The majority of respondents (83%) reported that they never completed an online remote exam at home (or work) as an alternative to their face-to-face exams. The rest (n = 107) completed online remote exams at home in one course (12%) or more than one course (5%). This may have occurred due to the pandemic or to accommodate students with disabilities or other circumstances as part of standard processes. The students who completed an exam at home mainly described their experience as positive (76%, n = 81). However, some students had a mixed (19%, n = 20) or negative (5%, n = 5) experience.

Exploring students’ comments on positive experiences (n = 76), the area with the largest proportion of positive mentions (36%) was ‘exam duration and time’, followed by ‘anxiety/pressure’ (26%), ‘exams at home’ (20%), ‘travel to exam centre’ (16%), ‘real-life equivalent’ (8%), and ‘invigilation’(4%). The following responses relate to the elimination of travel-related stress and the comparison of open-book exams to real-life tasks:

“There was no leaving time for travel, stressing about traffic jams and not knowing where I was going”

“Although it was nothing like the time pressure I would have felt doing a three-hour exam, there was still an element of this kind of stress, but the open book/longer timeframe aspects of the experience allowed me to feel I had done a reasonable job and written everything I wanted to. This kind of situation feels more akin to a normal experience in my professional life and, therefore, a far better assessment of my ability in real life".

Exploring students’ comments on negative experiences (n = 15), the area with the largest proportion of negative mentions was ‘equipment and technical issues’ (52%), followed by ‘invigilation and rigorousness’ (26%), ‘exam duration and time’ (9%), ‘marks’ (8%), and ‘distractions at home’ (7%). In the following responses, students expressed their concerns about adequate technology for exam submission and distractions at home during the exam:

“I did not have adequate (despite mobile phone apps, the quality is not as good as a flatbed scanner) and therefore, I ended up typesetting my paper. This took about 4 hours in its own merit”

“The only negative was that I had both children at home, and so there were a few unavoidable distractions".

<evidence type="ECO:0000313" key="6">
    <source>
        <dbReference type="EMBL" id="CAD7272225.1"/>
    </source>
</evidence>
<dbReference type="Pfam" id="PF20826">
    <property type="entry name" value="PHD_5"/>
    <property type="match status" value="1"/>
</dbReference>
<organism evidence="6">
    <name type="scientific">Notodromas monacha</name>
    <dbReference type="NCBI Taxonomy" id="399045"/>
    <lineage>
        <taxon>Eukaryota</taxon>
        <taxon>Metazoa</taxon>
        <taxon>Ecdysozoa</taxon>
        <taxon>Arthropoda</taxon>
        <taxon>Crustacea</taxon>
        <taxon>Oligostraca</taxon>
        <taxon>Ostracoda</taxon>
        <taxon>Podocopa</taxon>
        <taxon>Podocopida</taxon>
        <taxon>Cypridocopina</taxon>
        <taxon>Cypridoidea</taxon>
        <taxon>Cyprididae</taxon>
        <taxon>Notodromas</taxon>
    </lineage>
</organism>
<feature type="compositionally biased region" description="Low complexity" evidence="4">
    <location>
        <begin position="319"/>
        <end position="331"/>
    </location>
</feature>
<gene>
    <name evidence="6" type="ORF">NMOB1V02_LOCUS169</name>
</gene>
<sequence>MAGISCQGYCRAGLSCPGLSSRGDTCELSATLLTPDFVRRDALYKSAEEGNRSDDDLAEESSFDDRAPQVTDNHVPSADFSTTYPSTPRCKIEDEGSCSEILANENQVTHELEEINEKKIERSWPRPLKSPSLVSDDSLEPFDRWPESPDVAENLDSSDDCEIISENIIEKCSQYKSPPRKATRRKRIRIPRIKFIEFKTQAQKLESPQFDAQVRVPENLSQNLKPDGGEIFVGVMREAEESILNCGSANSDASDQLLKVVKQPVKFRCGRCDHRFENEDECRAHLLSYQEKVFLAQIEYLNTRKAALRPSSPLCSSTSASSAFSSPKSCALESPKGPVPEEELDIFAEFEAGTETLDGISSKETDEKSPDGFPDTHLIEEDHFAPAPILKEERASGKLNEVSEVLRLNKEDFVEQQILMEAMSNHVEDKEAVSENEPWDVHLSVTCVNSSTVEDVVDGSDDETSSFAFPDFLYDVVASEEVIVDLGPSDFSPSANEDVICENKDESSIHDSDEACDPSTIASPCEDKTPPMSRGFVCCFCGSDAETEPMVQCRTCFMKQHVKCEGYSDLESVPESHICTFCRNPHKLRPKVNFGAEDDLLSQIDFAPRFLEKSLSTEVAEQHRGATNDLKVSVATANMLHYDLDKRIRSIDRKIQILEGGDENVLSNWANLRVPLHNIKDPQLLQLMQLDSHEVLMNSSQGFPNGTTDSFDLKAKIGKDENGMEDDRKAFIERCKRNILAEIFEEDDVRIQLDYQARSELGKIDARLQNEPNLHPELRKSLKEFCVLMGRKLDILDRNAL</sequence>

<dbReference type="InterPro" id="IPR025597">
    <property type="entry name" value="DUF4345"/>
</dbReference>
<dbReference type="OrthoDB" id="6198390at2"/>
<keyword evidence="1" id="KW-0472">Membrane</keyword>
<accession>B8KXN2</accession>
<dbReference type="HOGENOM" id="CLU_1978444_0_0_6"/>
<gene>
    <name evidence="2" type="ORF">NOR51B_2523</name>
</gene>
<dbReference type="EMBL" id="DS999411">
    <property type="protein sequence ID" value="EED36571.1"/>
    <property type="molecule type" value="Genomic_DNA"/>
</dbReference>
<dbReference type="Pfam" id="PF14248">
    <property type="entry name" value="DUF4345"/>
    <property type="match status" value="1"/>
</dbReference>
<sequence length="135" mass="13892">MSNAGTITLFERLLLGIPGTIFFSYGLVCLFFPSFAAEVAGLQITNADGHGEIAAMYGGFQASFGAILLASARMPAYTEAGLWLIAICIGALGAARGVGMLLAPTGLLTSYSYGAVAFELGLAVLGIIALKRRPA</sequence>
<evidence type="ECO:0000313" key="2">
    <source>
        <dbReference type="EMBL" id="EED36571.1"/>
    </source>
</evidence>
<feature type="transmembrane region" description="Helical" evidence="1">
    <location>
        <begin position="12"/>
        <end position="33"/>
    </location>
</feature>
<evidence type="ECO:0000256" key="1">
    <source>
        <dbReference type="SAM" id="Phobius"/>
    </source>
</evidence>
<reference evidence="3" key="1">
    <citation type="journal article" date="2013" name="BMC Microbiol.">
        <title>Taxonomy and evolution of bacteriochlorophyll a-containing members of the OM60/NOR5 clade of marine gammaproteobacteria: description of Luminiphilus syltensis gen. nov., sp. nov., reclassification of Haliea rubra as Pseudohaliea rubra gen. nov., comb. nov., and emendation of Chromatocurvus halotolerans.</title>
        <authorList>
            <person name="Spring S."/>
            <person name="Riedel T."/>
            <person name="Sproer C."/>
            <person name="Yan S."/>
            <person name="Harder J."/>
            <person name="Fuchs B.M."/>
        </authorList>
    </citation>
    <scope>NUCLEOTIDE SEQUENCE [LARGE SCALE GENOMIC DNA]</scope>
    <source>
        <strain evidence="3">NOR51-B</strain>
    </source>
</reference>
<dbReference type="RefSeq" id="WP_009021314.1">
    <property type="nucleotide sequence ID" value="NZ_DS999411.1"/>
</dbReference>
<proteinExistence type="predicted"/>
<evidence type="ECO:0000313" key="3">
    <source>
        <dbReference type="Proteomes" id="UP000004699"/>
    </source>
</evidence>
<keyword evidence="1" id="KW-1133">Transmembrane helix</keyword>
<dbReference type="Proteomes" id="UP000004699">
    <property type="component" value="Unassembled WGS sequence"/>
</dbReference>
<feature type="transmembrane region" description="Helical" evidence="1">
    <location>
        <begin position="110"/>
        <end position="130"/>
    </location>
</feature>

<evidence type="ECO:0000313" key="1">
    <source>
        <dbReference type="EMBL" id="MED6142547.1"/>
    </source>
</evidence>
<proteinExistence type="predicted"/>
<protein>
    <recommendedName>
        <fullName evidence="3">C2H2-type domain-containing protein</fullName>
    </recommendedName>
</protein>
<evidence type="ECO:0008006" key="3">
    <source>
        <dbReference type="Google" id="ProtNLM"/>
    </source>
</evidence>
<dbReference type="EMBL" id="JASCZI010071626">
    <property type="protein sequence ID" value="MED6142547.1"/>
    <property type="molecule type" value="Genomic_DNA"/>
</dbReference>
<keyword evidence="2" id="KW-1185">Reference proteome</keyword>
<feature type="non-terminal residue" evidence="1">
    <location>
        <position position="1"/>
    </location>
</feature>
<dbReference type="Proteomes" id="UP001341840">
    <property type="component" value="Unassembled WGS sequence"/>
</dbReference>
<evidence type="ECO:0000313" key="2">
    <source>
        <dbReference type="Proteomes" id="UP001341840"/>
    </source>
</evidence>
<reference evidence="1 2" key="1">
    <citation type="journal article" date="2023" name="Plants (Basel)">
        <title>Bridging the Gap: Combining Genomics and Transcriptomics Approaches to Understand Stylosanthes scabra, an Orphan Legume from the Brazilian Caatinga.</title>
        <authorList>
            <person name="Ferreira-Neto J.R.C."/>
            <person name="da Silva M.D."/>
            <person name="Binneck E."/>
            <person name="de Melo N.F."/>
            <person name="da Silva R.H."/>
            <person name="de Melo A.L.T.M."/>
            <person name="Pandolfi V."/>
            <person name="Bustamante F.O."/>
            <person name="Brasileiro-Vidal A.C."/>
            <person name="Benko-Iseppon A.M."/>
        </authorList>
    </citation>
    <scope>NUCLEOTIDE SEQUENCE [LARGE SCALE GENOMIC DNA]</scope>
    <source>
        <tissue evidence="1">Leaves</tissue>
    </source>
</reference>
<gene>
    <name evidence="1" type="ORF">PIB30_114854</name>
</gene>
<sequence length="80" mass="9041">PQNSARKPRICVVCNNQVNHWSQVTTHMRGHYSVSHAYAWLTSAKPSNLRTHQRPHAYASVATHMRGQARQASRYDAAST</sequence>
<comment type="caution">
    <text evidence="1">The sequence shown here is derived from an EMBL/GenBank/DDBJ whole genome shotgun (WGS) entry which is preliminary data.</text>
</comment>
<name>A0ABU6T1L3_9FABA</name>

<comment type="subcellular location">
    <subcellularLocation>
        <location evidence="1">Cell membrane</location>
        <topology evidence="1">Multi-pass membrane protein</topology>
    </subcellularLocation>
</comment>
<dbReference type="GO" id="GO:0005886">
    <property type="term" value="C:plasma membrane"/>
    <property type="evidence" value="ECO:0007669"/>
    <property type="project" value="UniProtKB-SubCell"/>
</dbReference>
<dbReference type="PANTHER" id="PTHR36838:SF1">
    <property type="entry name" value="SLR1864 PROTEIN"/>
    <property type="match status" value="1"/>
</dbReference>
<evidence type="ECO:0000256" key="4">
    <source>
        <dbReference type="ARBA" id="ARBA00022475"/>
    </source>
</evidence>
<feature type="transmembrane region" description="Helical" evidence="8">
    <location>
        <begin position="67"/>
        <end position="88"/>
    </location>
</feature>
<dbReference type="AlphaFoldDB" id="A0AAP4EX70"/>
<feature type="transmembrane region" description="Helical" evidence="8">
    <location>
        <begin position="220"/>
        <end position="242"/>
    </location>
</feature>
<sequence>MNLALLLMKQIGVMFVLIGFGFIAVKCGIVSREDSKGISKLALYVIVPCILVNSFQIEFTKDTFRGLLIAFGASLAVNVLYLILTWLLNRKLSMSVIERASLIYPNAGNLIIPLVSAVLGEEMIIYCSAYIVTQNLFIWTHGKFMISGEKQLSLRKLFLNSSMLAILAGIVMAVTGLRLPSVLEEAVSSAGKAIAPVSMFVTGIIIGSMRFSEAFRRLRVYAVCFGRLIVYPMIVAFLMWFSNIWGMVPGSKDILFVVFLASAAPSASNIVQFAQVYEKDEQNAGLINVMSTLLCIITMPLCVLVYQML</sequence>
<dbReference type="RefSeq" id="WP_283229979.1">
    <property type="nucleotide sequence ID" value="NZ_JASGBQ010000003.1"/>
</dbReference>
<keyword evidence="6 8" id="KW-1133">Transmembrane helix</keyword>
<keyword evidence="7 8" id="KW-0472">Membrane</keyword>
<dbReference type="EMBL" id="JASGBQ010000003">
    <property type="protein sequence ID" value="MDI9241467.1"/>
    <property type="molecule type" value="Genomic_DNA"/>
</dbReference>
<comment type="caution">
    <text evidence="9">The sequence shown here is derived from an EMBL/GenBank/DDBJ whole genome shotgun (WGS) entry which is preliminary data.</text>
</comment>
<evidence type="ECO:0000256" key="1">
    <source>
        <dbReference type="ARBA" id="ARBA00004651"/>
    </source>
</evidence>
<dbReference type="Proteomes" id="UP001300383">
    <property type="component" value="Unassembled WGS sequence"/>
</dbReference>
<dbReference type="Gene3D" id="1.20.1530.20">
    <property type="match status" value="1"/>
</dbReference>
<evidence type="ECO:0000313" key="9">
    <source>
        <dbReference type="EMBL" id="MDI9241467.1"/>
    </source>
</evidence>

The evidence from this study suggests that while the majority of the survey respondents show a clear preference towards online remote exams, there is no clear ‘winner’ as different groups of students reveal barriers and challenges in assuming a different exam model.

Our findings add to a growing body of literature on assessment in higher education overall and online exams in particular. The feedback provided by the survey assists The Open University in strengthening communication opportunities that enhance student awareness of measures available for the required and achieved quality assurance. Also, it urges the university to work towards designing systems that can effectively host online exams and support students in feeling confident with the technical aspects.

This study provides an agenda for universities with temporary and permanent distance learning programmes to develop or improve ways that students or particular groups of students are assessed by providing positive areas of perception.


Gamage, K. A., Pradeep, R. G., & de Silva, E. K. (2022). Rethinking Assessment: The Future of Examinations in Higher Education. Sustainability, 14(6), 3552.

Krippendorff, K. (2018). Content analysis: An introduction to its methodology. Sage publications.

St‐Onge, C., Ouellet, K., Lakhal, S., Dubé, T., & Marceau, M. (2022). COVID‐19 as the tipping point for integrating e‐assessment in higher education practices. British Journal of Educational Technology, 53(2), 349-366.